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Federal Court judgment should serve as a warning to SMEs

A small business has gone into liquidation following a $125,000 fine from the Federal Court after it faked online reviews, something which smaller law firms should reportedly take note of.

user iconLauren Croft 27 July 2023 SME Law
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Adelaide-based Star Plus Group was recently hit with a $125,000 fine after it was found to have posted almost 150 false testimonials about its business over a two-year period – something boutiques and SME businesses have now been warned not to do.

The reviews were posted under fake names on the Yellow Pages website and, and Star Plus stated on its website that it had a 4.8 Yellow Pages rating on various dates.

Between 21 June 2017 and 31 July 2019, Star Plus posted 142 reviews under “invented names falsely purporting to be real testimonials of customers who had engaged Star Plus Group for electrical, plumbing or gas fitting services”, the Honourable Shaun Brendan McElwaine said in his judgment.


Further, the business was found to have falsified nine invoices in order to post a number of the fake reviews, which were “false, were addressed to fictitious individuals and were prepared and submitted to facilitate the misleading and deceptive conduct”, according to the judgment.

Between November 2019 and May 2020, another six reviews were found to be fraudulently posted by the business, and McElwaine J found that overall, “the conduct was deliberate, was sophisticated and well-planned”.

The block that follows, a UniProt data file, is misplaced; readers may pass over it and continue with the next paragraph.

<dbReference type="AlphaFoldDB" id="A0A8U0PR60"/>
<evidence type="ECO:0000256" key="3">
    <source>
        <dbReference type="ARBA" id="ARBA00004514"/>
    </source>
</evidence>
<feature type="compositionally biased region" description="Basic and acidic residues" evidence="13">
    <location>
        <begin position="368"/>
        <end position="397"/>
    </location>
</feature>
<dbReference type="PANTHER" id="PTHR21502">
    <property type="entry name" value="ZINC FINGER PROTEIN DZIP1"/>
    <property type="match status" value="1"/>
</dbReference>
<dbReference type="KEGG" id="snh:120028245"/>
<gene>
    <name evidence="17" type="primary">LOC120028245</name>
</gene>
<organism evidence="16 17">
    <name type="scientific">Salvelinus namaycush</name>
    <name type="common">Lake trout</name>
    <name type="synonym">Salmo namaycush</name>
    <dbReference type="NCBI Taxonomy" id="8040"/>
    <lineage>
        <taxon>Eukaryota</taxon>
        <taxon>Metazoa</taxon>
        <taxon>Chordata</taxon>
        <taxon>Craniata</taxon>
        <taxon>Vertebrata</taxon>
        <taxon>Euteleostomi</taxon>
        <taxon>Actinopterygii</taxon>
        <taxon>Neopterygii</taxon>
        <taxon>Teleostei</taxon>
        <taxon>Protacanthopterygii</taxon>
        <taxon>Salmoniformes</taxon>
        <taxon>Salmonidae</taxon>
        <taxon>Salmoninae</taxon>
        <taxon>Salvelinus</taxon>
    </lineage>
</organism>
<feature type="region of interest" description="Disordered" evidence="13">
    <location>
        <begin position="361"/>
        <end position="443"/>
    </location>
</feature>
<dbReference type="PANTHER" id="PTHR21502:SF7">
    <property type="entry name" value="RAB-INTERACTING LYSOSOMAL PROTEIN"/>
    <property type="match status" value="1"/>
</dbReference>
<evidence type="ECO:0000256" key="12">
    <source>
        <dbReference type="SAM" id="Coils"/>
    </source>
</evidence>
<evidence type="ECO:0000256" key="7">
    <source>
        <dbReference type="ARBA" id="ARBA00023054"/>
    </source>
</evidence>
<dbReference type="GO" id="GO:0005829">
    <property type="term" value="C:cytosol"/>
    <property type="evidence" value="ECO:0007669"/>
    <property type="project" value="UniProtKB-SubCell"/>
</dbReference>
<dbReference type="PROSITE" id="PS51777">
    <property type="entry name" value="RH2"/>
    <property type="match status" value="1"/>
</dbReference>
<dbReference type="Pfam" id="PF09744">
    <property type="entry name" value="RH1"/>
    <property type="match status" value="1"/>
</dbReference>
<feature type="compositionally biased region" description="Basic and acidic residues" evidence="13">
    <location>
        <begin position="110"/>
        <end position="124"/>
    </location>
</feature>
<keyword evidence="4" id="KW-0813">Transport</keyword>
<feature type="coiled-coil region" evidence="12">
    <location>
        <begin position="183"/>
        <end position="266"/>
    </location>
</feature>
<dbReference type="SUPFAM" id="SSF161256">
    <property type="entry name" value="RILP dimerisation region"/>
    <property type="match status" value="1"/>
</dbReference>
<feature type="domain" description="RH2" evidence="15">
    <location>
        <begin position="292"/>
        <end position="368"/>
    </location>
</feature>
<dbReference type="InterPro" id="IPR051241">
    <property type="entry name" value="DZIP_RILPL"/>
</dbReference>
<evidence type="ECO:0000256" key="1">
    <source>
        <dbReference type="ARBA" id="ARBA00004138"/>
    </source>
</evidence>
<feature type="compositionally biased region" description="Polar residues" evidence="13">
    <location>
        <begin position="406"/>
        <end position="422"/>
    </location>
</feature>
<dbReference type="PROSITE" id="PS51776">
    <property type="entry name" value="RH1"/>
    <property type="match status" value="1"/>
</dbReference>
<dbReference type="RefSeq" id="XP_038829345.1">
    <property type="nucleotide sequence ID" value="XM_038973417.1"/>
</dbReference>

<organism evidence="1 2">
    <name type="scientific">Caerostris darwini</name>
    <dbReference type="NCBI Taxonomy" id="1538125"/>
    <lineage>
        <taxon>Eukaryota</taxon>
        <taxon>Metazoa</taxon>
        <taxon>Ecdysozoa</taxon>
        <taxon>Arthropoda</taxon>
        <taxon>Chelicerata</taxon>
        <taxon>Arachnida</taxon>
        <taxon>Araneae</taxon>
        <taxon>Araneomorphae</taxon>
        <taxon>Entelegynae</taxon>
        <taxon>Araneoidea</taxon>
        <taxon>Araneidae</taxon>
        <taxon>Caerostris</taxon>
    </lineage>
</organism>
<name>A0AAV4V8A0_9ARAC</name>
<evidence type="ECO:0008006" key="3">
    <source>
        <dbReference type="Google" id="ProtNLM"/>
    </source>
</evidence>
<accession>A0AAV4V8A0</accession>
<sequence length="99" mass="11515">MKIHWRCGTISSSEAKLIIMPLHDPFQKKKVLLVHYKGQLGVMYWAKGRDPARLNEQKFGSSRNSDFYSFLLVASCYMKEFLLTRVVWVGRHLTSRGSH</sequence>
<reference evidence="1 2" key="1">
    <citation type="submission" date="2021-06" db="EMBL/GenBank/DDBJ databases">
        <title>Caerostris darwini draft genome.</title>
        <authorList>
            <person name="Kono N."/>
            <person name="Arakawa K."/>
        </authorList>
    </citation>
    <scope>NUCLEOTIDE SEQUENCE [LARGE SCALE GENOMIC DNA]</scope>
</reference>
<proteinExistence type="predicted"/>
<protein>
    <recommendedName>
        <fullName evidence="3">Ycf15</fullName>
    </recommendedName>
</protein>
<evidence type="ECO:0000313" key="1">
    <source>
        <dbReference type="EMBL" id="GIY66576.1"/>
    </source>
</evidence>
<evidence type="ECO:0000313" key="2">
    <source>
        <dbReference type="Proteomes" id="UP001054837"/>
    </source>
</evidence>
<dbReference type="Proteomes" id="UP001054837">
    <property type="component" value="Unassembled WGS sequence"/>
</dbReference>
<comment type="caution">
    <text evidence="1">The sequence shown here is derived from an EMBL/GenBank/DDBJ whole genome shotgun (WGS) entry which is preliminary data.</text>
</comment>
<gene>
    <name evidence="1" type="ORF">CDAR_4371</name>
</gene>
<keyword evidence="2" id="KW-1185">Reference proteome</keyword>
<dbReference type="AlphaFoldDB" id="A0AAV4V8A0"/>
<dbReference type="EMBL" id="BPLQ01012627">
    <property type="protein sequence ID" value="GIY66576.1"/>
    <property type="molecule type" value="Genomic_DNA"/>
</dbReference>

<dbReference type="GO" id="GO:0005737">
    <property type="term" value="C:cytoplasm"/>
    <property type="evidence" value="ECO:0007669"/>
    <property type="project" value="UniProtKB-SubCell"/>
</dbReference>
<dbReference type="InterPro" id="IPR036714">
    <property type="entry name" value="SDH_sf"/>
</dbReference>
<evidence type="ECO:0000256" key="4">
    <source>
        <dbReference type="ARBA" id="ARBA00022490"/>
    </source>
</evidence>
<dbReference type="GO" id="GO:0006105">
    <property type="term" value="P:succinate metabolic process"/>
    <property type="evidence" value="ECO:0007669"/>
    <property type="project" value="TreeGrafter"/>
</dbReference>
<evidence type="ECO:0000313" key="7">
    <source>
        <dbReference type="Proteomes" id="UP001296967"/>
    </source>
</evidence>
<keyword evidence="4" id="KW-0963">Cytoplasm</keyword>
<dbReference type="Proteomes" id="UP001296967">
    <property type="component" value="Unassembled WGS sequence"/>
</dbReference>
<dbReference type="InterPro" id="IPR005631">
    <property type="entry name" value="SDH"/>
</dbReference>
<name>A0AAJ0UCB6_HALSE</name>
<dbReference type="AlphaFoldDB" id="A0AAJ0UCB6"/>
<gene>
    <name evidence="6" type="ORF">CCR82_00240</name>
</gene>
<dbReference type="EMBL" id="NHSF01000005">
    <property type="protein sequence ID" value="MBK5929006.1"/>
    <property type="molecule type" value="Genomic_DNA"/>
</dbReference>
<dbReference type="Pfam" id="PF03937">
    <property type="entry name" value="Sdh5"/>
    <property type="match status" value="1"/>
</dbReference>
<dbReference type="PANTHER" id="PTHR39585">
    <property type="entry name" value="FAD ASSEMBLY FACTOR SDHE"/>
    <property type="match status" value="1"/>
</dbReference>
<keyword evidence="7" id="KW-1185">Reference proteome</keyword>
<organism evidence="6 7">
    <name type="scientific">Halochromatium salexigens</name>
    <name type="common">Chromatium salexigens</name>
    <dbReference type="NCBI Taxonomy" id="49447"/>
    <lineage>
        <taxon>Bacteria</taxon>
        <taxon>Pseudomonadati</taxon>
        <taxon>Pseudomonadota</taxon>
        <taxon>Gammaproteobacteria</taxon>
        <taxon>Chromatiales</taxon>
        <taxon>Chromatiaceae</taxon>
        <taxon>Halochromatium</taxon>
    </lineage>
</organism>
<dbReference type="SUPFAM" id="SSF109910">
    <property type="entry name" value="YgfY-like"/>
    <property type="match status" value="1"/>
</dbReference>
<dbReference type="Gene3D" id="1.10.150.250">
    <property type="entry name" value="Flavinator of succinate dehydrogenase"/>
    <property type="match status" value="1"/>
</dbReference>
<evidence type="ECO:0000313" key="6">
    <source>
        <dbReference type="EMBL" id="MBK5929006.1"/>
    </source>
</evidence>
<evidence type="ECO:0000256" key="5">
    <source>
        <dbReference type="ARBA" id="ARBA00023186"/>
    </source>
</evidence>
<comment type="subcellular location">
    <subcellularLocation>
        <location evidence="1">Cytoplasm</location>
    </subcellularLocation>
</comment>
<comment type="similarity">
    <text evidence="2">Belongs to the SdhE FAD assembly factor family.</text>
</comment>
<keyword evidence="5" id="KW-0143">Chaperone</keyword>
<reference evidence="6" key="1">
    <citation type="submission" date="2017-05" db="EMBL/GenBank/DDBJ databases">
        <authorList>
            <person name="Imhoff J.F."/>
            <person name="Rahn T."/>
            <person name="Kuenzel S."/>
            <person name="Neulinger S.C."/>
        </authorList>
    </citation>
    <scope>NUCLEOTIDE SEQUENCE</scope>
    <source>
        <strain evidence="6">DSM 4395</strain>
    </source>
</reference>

“Other businesses should not suffer the unfair commercial disadvantage of not providing goods or services to consumers because a competitor is perceived as having a more favourable consumer rating,” he said.

Star Plus was ordered to pay a total penalty of $125,000 to the state of South Australia.

In a LinkedIn post following the judgment, legal practitioner and senior lecturer at the University of Adelaide Law School Mark Giancaspro urged boutique and SME firms not to write fake reviews for their business – as it “is illegal and can cost you dearly”.

“Posting fake testimonials in respect of goods or services will likely violate [various] provisions of the Australian Consumer Law,” he wrote.

According to ACCC guidelines, business reviews should be “independent and reflect the genuine opinion of the person who experienced the product or service”, and it is illegal for a business to “create fake or misleading reviews” or to ask others to do so.

While organic growth is “definitely becoming more challenging” for boutique firms, a number of firm owners earlier this year said that for smaller firms, creating their own brands and growing their referral network results in a strong, authentic client base.

Back in 2021, as reported by Lawyers Weekly, numerous small law firms announced on their social media that they had been awarded a place on a top 10 list, when, in fact, they had paid to be there.

This came after a fake news site masquerading as a legitimate publication published a listicle of 15 firms “to watch”, after approaching a variety of smaller firms seeking a “small registration fee”, which reportedly was as high as $500.

Despite the site targeting businesses of all kinds, law firms and lawyers are expected to run due diligence in all things they do – thus exposing them to potentially higher penalties for breaches of Australian Consumer Law and engaging in conduct that is “misleading or deceptive or is likely to be misleading or deceptive”.

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